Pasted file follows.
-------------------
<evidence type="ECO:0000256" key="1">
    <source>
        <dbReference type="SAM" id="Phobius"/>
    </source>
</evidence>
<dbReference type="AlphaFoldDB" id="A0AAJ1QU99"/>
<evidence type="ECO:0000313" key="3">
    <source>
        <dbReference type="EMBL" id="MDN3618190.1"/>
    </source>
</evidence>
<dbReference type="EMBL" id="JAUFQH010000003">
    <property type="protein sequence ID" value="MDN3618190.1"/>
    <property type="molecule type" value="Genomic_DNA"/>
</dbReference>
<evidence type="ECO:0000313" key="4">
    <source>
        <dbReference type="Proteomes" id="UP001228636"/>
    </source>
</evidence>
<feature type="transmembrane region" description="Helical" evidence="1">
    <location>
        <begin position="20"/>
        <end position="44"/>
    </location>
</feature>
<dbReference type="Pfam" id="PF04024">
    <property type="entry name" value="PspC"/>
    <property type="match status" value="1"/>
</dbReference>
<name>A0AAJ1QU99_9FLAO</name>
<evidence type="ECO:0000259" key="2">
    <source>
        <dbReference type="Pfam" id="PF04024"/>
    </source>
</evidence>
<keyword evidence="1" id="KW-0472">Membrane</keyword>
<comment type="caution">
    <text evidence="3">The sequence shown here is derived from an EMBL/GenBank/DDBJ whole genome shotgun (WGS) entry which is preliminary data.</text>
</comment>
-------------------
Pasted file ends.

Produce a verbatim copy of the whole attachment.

<evidence type="ECO:0000256" key="1">
    <source>
        <dbReference type="SAM" id="Phobius"/>
    </source>
</evidence>
<dbReference type="AlphaFoldDB" id="A0AAJ1QU99"/>
<evidence type="ECO:0000313" key="3">
    <source>
        <dbReference type="EMBL" id="MDN3618190.1"/>
    </source>
</evidence>
<dbReference type="EMBL" id="JAUFQH010000003">
    <property type="protein sequence ID" value="MDN3618190.1"/>
    <property type="molecule type" value="Genomic_DNA"/>
</dbReference>
<evidence type="ECO:0000313" key="4">
    <source>
        <dbReference type="Proteomes" id="UP001228636"/>
    </source>
</evidence>
<feature type="transmembrane region" description="Helical" evidence="1">
    <location>
        <begin position="20"/>
        <end position="44"/>
    </location>
</feature>
<dbReference type="Pfam" id="PF04024">
    <property type="entry name" value="PspC"/>
    <property type="match status" value="1"/>
</dbReference>
<name>A0AAJ1QU99_9FLAO</name>
<evidence type="ECO:0000259" key="2">
    <source>
        <dbReference type="Pfam" id="PF04024"/>
    </source>
</evidence>
<keyword evidence="1" id="KW-0472">Membrane</keyword>
<comment type="caution">
    <text evidence="3">The sequence shown here is derived from an EMBL/GenBank/DDBJ whole genome shotgun (WGS) entry which is preliminary data.</text>
</comment>